WASHINGTON - President Bush vetoed legislation yesterday that would have expanded government-provided health insurance for children, his second slap-down of a bipartisan effort in Congress to dramatically increase funding for the program.

It was Bush's seventh veto in seven years - all but one since Democrats took control of Congress in January. Yesterday was the deadline for Bush to act or let the bill become law.

He also vetoed an earlier, similar bill expanding the State Children's Health Insurance Program, or SCHIP, which provides coverage for children from families who earn too much to qualify for Medicaid but cannot afford private insurance.

Bush vetoed the bill in private. In a statement notifying Congress of his decision, he said the bill was unacceptable because, like the first one, it would allow adults into the program, cover people in families with incomes above the U.S. median, and raise taxes.

"This bill does not put poor children first, and it moves our country's health-care system in the wrong direction," Bush's statement said.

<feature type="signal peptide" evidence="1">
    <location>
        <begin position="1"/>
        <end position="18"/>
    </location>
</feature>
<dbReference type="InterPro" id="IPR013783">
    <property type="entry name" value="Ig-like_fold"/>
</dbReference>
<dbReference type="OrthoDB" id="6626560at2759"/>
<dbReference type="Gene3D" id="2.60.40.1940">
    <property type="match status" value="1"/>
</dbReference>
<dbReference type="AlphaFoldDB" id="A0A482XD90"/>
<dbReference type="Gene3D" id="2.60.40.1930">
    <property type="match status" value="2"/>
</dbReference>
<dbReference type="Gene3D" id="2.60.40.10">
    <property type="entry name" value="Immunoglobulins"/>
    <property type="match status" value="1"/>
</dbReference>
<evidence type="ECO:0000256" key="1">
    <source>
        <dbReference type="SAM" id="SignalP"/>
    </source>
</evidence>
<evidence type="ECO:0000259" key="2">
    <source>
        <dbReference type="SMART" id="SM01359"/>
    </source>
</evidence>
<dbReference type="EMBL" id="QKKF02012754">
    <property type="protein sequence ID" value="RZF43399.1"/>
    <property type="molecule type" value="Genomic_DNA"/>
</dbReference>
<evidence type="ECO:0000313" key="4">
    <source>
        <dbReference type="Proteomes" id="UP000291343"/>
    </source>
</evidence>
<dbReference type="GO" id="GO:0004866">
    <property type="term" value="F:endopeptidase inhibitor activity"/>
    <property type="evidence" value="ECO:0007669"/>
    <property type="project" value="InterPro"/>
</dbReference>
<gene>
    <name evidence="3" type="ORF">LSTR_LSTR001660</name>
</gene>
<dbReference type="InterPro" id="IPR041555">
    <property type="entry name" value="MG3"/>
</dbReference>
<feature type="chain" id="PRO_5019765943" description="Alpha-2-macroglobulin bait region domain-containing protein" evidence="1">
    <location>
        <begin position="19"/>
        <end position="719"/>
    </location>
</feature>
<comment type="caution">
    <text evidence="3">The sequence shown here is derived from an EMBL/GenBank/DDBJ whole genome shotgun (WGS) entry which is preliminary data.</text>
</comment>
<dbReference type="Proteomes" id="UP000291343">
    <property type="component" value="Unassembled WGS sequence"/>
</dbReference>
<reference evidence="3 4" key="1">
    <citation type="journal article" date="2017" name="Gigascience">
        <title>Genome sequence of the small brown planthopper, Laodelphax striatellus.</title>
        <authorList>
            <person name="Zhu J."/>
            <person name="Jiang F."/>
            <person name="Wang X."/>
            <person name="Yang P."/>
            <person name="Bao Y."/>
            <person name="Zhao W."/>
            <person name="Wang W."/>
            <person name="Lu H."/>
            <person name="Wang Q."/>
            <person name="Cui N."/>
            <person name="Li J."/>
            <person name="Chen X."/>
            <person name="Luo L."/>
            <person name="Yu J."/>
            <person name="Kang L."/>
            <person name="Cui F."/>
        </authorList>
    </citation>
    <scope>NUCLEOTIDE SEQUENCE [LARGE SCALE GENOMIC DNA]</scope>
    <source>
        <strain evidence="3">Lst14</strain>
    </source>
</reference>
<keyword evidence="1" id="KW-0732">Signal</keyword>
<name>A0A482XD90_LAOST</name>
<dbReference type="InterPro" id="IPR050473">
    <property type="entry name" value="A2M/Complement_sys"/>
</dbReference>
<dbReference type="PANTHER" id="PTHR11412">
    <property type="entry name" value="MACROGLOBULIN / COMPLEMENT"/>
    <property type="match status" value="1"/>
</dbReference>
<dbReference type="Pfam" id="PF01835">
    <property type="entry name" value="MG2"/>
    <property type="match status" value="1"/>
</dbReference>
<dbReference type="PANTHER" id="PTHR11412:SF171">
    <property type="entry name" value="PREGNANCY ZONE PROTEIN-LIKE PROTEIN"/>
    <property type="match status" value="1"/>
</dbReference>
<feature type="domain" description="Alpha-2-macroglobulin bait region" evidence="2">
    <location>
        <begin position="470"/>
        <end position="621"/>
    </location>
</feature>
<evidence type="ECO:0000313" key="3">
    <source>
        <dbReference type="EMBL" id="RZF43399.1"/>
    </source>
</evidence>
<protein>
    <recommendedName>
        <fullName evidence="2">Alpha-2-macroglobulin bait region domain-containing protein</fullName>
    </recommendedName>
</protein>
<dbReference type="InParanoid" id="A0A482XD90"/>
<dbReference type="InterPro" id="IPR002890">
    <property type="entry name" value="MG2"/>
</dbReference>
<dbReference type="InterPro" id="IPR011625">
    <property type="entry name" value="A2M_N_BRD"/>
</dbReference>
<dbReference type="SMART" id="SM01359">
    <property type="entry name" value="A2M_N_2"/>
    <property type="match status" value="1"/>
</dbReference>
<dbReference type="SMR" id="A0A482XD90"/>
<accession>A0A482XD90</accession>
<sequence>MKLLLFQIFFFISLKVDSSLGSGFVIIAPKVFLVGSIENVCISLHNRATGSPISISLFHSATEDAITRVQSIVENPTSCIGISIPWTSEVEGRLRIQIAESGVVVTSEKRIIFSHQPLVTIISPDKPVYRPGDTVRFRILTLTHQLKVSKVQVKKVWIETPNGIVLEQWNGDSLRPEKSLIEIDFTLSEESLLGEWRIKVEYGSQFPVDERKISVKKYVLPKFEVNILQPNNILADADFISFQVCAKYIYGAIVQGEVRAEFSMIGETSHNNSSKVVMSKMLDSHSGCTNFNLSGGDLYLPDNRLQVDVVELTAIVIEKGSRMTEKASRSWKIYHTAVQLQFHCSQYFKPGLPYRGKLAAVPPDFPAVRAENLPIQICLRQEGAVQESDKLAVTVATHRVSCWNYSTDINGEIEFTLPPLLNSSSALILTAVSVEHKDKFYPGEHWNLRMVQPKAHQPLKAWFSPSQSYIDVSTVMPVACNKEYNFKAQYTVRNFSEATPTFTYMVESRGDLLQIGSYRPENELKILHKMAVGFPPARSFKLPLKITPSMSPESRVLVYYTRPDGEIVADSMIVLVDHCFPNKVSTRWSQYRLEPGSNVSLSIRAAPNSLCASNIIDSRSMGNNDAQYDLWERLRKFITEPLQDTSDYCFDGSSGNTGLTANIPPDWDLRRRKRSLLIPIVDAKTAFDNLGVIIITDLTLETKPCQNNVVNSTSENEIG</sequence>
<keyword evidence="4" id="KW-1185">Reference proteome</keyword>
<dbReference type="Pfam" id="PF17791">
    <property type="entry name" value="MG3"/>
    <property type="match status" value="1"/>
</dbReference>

Bush urged Congress to extend the joint federal-state program at its current funding level before lawmakers leave for their holiday break.

Congressional leaders already said earlier yesterday that they would now try only to extend SCHIP well into 2008 in basically its current form.

The House voted 211-180 late yesterday to put off until Jan. 23 a vote on overriding Bush's veto.

"We are not going to let this veto stand," House Speaker Nancy Pelosi (D., Calif.) said.

Republicans said Democrats were scheduling the override vote to coincide with the week Bush comes to Congress for the State of the Union address.

The bill passed the Senate by a veto-proof margin, but that was not so in the House. Even after the bill was approved, negotiations continued in an effort to reach a compromise that would attract enough Republican lawmakers to override a veto. But that effort failed.

The bill Bush vetoed would have increased federal funding for SCHIP by $35 billion over five years, to add about four million people to the program. It currently provides benefits to roughly six million people, mostly children.